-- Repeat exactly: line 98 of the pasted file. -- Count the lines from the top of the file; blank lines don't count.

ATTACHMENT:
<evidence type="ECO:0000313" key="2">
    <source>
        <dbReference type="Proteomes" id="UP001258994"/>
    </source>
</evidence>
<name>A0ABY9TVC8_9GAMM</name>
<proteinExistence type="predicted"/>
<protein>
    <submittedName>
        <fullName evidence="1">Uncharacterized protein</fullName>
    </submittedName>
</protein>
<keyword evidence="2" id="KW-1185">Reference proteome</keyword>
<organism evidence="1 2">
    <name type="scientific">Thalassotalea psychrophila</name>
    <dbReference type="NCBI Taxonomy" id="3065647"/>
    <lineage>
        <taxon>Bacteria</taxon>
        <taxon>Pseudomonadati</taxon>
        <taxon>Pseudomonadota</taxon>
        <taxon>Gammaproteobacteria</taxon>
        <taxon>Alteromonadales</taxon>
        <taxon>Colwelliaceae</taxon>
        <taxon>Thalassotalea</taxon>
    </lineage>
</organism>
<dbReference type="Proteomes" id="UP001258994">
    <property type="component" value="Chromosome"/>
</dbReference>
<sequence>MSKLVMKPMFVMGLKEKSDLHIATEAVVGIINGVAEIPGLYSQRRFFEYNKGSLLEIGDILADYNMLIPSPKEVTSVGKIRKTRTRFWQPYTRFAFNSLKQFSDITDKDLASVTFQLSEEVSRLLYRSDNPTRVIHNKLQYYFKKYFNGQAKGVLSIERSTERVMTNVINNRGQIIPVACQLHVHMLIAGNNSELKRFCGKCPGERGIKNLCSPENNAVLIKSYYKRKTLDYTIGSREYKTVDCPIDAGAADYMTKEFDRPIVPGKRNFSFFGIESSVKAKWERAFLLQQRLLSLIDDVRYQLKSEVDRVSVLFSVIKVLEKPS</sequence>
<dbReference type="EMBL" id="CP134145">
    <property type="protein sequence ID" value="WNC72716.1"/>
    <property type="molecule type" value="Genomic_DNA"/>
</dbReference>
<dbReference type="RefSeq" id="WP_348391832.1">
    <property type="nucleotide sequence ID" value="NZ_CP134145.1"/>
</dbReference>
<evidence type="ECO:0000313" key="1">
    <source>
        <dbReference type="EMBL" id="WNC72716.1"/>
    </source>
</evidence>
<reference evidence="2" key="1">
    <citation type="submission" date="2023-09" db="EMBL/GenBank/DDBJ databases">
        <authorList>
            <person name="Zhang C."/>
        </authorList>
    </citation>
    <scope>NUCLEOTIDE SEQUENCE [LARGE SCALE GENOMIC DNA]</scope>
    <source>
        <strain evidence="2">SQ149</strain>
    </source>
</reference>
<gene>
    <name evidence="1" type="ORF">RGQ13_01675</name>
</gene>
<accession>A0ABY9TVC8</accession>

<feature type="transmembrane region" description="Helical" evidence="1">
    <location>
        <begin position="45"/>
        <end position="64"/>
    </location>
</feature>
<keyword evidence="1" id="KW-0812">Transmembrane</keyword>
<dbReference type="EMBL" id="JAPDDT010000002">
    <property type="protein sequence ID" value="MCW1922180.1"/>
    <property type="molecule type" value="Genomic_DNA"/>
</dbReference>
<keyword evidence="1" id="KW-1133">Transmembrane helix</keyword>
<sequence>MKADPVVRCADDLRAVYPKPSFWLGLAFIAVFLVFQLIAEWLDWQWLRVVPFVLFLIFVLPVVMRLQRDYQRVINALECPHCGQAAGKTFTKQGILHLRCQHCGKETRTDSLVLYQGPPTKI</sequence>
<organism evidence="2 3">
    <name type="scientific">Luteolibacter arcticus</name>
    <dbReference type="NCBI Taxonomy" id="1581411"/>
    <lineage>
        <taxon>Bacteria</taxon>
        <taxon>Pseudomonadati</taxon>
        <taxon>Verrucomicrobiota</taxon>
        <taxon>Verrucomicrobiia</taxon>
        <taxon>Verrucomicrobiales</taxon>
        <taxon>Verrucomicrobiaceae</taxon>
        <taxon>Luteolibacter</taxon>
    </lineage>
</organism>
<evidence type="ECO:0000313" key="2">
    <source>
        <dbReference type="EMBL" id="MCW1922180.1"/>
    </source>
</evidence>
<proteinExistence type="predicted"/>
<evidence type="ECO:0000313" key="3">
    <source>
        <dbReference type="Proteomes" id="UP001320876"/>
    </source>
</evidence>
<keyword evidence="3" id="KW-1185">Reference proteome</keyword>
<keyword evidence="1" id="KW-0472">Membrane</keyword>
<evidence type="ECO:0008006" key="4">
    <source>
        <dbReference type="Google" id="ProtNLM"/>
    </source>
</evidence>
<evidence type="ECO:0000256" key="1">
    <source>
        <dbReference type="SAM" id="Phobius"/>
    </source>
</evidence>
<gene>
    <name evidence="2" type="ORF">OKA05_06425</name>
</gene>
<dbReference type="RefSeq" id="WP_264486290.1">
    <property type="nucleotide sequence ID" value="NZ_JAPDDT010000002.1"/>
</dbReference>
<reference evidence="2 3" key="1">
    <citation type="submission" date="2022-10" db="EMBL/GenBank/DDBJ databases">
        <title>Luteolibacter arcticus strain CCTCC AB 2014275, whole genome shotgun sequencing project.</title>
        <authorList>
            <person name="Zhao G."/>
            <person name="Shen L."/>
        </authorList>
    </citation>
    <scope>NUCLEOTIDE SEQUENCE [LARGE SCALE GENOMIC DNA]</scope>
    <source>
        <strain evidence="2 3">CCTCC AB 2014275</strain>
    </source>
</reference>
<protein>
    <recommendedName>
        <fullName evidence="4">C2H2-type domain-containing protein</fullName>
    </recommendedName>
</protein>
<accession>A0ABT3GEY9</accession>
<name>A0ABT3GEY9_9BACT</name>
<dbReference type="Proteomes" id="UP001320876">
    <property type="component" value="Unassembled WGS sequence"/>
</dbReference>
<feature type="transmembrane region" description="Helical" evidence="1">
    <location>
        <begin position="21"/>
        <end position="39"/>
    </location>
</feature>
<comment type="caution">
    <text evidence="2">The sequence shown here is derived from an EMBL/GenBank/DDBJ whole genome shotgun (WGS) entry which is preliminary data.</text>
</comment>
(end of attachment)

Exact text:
    <source>